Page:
React.js evolution brought us Flux and Redux.
If you want to really understand what's the difference between building web apps with React only, or with React and Flux, or with React and Redux, then check the four examples that I've prepared for you.
They all implement exactly the same Shopping List app, but most importantly - they highlight the difference in how you approach building web apps using different tools.
This example is the best place for you to start if you're not familiar with Flux or Redux at all. It helps you to understand why we need Flux or Redux. You will feel strange when storing application state (the shopping list itself) in React components, knowing that React should only be responsible for knowing how to render the user interface.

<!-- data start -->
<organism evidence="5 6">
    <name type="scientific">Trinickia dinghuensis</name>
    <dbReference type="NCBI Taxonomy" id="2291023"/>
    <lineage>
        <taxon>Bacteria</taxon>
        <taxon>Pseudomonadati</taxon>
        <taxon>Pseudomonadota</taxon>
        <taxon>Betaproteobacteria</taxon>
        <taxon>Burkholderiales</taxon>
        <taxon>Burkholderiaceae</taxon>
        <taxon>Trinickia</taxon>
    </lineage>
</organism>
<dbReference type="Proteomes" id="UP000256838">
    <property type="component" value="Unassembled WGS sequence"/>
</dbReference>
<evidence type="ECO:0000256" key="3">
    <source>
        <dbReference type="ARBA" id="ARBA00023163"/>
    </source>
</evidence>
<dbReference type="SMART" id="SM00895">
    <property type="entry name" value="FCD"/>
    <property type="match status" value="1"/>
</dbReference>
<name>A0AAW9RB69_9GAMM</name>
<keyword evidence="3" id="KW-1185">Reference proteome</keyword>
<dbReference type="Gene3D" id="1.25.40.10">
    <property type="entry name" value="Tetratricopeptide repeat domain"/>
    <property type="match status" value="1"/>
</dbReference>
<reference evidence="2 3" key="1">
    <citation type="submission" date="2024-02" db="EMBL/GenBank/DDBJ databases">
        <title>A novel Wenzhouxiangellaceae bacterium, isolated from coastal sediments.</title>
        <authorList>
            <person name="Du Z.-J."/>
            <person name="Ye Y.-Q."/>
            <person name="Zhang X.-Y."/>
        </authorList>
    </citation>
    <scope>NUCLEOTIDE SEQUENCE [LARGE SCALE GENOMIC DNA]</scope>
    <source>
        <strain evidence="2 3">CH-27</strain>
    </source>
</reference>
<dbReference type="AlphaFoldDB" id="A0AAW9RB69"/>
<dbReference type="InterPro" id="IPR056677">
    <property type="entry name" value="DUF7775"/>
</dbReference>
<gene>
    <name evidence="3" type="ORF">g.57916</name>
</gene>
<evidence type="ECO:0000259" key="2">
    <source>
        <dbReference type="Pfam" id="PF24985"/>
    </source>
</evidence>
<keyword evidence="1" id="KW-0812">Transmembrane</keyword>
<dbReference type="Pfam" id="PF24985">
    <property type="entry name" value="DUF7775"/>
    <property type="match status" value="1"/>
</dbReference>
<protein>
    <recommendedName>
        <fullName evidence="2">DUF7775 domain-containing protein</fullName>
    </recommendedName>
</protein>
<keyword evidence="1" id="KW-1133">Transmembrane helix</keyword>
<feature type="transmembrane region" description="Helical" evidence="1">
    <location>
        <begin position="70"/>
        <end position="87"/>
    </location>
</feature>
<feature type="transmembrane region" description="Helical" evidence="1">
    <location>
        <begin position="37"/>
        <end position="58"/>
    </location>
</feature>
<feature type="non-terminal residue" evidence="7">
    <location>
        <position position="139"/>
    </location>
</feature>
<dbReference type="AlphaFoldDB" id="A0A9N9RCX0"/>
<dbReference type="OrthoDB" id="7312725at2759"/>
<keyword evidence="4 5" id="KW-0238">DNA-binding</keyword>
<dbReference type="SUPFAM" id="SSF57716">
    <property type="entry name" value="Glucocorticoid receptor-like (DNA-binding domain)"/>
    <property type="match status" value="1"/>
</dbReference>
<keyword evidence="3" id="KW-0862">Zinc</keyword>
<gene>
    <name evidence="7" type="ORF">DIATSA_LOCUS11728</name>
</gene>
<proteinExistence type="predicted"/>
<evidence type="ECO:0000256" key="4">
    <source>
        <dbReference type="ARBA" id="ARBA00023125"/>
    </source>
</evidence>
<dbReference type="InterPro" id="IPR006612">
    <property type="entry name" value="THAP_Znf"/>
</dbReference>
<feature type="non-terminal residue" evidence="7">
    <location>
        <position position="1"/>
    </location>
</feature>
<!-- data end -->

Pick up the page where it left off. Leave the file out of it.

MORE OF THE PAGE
If you want to see how to transition from tradition ES5 syntax to newer ES2015 syntax in the context of React app, then this example is perfect for you. Feel free to compare it with the the previous one (ES5 version).
If React feels familiar to you and you can build simple apps with it then you most likely faced a problem of accessing application state from different React components. It's not a straight forward task! And it feels awkward, because we know that React is a UI library, and if we follow the separation of concerns principle, then it's clear to us that we shouldn't store application state in React components!
Where do we store it then? That's why you might need to introduce Flux architecture to your React application.
This example is a perfect introduction to the Flux architecture, because you're building exactly the same app, but now you're clearly separating your UI logic from your application state logic.
Flux is a great start for understanding how data flows in your React application. Redux takes it to the next level by building on top of ideas from Flux and introducing new important concepts that allow you to build really scalable and robust React apps.